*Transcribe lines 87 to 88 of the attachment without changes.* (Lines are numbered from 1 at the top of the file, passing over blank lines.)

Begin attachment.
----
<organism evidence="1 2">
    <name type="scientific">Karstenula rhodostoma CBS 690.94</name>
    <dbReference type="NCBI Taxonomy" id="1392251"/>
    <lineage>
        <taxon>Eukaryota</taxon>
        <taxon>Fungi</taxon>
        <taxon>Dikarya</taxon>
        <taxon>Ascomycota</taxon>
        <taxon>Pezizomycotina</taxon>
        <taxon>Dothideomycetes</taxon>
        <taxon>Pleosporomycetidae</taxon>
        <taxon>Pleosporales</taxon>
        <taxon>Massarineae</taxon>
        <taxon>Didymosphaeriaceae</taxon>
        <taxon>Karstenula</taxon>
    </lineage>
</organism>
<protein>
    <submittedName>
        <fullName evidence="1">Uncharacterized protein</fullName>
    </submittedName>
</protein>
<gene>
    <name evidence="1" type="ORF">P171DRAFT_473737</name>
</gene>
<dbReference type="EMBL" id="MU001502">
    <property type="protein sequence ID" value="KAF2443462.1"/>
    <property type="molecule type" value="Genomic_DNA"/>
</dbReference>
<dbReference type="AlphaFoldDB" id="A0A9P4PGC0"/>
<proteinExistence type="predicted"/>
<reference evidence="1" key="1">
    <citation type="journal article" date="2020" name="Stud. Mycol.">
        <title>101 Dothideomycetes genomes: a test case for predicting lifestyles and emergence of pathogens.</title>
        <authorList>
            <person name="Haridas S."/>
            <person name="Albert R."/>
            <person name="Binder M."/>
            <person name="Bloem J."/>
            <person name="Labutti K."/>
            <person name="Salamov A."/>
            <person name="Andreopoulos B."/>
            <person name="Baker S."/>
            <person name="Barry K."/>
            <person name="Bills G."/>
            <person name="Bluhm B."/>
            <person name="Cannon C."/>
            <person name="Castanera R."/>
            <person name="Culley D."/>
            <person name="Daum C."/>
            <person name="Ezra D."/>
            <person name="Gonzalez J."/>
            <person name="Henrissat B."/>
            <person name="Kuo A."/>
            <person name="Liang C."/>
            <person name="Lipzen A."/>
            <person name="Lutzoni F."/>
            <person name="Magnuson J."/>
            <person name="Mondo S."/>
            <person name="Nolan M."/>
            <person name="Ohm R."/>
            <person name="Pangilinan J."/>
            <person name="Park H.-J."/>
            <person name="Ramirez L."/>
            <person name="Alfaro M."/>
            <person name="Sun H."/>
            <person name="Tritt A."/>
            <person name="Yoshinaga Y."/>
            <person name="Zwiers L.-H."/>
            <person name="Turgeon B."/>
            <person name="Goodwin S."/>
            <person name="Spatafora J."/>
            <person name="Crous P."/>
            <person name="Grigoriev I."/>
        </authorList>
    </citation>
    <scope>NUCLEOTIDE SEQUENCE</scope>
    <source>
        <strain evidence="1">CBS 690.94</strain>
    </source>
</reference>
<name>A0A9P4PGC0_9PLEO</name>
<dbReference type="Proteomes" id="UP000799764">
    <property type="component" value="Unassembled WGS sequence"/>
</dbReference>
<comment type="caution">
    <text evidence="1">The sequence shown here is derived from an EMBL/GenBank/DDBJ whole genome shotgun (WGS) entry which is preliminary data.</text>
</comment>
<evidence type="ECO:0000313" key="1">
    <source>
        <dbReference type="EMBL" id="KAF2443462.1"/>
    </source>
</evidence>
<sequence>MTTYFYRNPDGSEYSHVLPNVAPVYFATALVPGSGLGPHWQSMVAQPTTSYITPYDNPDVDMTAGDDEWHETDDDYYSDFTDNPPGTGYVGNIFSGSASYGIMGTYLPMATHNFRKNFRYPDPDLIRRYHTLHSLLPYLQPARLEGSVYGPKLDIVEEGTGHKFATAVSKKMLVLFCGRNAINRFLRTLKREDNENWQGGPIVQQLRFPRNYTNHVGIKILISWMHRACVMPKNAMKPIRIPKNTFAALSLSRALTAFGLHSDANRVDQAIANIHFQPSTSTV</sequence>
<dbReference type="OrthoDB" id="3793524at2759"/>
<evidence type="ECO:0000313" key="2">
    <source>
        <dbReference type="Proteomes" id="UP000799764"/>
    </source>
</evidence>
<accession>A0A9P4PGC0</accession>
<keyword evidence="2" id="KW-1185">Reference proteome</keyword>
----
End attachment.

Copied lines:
    <text evidence="1">The sequence shown here is derived from an EMBL/GenBank/DDBJ whole genome shotgun (WGS) entry which is preliminary data.</text>
</comment>